Published on November 6th, 2012 | by Christopher DeMorro
Can A 1,000 MPH Rocket Car Be “Carbon Neutral”?
How do you define a green car? Is it a vehicle with no tailpipe emissions, or a vehicle with the lowest overall emissions including manufacture and delivery? How about a rocket car aiming to break the 1,000 mph on the ground that buys carbon offset credits from a green energy company? Is that still “green”?
The crew of the Bloodhound SSC, led by land speed record holder Richard Noble, would like you to think so. The team aims to be the first to take a land vehicle past the 1,000 mph threshold via a “hybrid” vehicle utilizing a 12-cylinder racing engine pumping power to an EJ200 jet engine and a High Test Peroxide hybrid rocket engine. All in all, if successful, the Bloodhound SSC will take pilot Andy Green approximately 12 miles in under two minutes…while spewing all sorts of harmful emissions.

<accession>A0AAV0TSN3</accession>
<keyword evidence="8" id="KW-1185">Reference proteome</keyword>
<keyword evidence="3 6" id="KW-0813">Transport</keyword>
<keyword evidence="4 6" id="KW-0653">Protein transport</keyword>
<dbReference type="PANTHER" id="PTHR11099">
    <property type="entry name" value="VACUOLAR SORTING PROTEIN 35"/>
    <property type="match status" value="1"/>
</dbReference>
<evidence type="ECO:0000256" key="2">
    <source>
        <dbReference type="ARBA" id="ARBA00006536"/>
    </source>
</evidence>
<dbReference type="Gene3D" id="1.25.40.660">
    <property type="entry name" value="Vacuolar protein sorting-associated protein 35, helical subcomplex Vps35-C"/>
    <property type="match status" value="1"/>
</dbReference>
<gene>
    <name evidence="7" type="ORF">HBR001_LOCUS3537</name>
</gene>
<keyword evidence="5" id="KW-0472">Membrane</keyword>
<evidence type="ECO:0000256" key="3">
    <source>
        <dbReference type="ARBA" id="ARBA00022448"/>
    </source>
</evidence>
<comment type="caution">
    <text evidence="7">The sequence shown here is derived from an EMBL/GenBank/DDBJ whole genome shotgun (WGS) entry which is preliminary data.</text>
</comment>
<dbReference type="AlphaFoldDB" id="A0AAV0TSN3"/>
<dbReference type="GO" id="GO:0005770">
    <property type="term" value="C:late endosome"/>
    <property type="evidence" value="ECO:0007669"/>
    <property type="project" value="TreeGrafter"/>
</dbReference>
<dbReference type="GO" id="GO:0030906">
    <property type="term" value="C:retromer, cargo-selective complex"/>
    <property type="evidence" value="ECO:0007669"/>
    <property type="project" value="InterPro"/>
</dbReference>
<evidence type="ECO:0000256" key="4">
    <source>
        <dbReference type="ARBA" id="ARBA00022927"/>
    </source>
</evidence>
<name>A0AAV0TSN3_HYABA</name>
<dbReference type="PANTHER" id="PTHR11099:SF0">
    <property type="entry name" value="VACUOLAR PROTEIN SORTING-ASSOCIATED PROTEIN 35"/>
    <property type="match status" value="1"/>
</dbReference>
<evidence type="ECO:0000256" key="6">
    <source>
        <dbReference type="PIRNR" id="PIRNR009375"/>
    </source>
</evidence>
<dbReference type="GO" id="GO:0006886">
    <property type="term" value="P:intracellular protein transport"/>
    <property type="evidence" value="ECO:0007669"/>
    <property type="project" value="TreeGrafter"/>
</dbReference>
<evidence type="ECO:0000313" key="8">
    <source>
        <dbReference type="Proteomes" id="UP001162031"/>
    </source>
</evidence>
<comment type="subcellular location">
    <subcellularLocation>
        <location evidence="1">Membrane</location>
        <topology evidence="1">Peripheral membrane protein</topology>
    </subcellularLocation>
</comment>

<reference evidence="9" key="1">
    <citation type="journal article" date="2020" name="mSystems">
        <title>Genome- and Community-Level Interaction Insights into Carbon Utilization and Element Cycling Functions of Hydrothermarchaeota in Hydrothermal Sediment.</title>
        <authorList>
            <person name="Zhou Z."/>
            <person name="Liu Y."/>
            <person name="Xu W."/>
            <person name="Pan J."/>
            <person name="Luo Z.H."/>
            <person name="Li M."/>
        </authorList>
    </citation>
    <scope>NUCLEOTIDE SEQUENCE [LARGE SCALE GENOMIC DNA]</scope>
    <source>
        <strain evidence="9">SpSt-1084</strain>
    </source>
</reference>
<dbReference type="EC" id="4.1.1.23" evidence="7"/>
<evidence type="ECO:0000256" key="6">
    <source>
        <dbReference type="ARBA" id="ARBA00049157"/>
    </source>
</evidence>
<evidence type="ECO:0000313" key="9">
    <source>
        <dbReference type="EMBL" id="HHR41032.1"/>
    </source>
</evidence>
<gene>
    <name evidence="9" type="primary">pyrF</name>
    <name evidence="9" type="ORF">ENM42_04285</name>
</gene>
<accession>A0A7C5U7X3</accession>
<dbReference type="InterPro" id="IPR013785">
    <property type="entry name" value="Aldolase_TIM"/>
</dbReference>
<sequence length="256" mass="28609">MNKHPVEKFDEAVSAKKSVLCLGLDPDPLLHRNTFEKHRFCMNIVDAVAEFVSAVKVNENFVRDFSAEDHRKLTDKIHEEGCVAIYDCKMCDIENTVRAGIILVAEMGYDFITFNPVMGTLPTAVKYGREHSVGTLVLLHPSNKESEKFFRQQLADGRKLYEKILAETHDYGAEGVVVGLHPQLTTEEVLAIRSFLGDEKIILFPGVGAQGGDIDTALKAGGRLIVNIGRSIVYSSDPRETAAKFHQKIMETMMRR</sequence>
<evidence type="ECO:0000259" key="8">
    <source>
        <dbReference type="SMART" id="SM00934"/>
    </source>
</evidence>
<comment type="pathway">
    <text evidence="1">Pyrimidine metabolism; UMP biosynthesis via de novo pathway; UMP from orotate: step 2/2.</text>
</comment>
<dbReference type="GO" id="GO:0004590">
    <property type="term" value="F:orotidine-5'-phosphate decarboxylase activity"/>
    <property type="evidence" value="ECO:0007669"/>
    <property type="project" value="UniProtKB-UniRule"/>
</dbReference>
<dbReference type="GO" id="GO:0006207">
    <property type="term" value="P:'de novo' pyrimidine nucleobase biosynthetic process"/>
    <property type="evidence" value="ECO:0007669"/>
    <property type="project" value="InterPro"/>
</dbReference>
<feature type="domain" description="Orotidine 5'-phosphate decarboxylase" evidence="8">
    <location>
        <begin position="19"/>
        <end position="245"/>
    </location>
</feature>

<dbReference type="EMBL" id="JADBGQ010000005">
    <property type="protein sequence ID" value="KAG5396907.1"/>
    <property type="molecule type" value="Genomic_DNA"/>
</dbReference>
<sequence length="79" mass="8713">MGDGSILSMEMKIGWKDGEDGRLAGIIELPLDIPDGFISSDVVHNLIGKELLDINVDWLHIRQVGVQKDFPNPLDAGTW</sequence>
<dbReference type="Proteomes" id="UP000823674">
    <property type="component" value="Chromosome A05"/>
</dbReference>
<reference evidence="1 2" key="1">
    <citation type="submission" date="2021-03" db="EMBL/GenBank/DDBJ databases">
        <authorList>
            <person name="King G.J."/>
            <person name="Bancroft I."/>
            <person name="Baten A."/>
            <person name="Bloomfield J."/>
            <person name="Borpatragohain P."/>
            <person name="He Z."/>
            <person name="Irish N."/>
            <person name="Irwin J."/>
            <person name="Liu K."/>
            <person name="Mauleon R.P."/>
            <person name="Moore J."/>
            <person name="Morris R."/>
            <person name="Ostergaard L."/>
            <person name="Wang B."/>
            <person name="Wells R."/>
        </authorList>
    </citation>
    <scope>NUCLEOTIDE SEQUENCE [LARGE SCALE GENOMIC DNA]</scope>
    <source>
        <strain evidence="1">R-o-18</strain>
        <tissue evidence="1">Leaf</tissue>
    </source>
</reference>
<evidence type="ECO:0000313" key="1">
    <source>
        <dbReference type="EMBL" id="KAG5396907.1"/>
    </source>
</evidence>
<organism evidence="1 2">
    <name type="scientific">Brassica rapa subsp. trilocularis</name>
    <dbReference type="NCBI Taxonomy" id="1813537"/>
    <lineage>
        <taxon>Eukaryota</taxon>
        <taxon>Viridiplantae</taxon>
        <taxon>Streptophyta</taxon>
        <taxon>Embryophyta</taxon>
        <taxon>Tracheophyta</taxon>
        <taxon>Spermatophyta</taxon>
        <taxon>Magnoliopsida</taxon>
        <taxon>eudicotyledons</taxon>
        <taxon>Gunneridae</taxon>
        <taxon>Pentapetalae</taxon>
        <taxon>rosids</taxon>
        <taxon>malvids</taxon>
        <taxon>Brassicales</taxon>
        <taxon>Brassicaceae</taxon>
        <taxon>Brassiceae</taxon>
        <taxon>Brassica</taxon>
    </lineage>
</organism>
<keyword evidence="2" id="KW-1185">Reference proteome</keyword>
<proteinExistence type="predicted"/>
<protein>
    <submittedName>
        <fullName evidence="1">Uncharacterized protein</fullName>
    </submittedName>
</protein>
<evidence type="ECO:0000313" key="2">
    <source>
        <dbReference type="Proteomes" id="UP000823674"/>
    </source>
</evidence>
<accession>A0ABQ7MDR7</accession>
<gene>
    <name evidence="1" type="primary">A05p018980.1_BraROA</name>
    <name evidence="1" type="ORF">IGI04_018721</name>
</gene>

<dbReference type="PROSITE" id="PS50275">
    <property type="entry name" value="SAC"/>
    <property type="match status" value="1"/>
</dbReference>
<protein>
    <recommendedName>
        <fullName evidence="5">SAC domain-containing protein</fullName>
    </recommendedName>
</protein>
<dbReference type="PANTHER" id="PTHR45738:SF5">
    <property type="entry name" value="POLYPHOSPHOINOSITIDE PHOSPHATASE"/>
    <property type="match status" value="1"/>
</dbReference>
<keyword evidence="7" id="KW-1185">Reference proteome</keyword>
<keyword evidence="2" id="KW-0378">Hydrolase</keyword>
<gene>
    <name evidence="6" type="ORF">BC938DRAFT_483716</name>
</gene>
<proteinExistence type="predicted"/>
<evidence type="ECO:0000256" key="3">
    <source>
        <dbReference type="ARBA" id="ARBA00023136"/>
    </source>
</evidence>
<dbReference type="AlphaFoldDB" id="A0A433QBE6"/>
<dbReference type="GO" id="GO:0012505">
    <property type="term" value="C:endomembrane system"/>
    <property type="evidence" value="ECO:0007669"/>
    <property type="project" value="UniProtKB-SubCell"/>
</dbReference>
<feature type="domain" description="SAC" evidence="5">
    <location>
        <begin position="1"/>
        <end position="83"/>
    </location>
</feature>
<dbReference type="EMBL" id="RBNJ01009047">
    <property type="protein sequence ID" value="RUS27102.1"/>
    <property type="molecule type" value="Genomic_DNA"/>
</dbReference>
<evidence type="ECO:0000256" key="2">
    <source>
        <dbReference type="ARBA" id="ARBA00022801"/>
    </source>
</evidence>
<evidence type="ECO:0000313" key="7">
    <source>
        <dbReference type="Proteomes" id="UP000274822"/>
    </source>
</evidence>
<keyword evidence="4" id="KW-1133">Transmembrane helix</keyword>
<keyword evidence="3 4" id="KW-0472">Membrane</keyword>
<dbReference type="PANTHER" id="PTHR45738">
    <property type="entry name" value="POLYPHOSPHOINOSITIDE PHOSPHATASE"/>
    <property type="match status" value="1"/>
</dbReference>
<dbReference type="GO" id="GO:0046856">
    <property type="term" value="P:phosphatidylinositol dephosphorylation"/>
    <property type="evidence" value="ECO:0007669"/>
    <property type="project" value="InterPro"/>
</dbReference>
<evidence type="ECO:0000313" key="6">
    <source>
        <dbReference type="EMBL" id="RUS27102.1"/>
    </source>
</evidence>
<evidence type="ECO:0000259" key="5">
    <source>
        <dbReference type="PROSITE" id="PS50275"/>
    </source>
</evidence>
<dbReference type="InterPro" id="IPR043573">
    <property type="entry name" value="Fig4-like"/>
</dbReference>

It brings up a very heady question…do carbon credits offset vehicles like this? Bloodhound SSC is being sponsored by Carbon Neutral Investments, a company that provides offsets through a variety of clean energy projects via other partners include wind and hydro power.
Personally, I am conflicted. On one hand, I feel like mankind needs to constantly push the boundaries of what is possible…and breaking that 1,000 mph ceiling for land vehicles is quite the accomplishment. Watching Felix Baumgartner make a record-setting jump from the edge of space was nothing short of amazing, and the Bloodhound SSC could be equally empowering for a new generation of would-be scientists and engineers.
On the other hand, such records could also be seen as a testament to the ego of a single person of corporate entity, and the environment ultimately pays the price.
What are your feelings on carbon neutrality and record-setting rocket cars?
Source: Motor Authority